Living small is certainly not a new idea.  But in the US, the housing crash of about 5 years ago really made people think about buying more house than you need (or can afford).

If you’re interested in living small in America, this site has listings for some nice little homes.

Interested in a vacation home in Arizona? Florida? California?

If you’re honestly interested in the tiny house movement be sure to check out Tiny House Talk for great ideas.

Living large in Hawaii

Johnny Sanphillippo had a dream — to own his own home.  But, daunted by the housing prices in hometown San Francisco (and his salary as a housekeeper), he knew he had to come up with his own solution.

Read this Huffington Post article about how he managed to build a place he could call his own — without a mortgage.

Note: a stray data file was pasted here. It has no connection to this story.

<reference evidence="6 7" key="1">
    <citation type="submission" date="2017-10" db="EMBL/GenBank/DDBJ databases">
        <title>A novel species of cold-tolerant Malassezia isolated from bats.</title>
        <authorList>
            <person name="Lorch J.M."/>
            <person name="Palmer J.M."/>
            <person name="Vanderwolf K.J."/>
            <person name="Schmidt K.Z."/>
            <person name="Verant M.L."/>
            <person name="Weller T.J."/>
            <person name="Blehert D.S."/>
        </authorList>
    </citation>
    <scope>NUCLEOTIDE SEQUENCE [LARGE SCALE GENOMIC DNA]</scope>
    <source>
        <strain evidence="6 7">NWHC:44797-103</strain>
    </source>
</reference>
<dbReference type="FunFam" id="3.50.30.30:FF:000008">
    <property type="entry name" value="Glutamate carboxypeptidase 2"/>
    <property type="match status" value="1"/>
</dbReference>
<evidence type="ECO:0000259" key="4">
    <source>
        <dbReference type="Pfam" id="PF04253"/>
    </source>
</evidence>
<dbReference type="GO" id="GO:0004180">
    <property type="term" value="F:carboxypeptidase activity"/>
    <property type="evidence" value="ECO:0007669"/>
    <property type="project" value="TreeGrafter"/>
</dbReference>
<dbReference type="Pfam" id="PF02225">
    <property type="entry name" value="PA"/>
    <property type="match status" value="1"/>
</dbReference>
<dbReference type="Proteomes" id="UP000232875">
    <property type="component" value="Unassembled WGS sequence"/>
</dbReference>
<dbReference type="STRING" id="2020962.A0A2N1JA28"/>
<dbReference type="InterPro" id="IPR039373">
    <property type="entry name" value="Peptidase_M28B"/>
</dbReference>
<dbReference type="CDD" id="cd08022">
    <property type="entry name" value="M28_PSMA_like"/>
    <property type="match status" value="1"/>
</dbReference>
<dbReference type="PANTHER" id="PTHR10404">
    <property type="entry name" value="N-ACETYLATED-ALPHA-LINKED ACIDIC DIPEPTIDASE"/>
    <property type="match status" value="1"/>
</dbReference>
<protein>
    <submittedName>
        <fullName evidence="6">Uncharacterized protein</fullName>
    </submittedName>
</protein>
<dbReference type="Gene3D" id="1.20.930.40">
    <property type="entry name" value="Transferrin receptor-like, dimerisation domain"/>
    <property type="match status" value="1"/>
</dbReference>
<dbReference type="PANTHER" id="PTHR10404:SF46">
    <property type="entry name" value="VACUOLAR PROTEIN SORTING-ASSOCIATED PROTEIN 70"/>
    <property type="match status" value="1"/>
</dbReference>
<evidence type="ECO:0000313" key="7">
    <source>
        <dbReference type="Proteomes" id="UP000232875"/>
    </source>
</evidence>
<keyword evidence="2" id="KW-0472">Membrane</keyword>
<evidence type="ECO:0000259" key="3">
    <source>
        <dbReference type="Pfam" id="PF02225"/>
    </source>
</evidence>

Big cities, smaller apartments

Big cities want to attract citizens — people who live right downtown, not just commute from the suburbs to work.  One of the reasons Vancouver is such a vibrant city is because people live in the downtown core.  At any time of the day or night you’ll find people going to restaurants, coffee shops, bars, concerts, sporting events, but also walking their dogs, dashing out for grocery shopping, visiting their neighbours.  I know lots of large cities where the downtown area becomes a science-fiction dystopian landscape at night, the only cars the occasional police car or delivery van.

According to this Houzz article, Mayor Bloomberg is trying to find ways to bring people back into the city to live.  And right now, that means getting more apartments into smaller areas.

 The city states that there are 1.8 million residents who are singles and couples, but only 1 million studio and one-bedroom apartments in all five boroughs.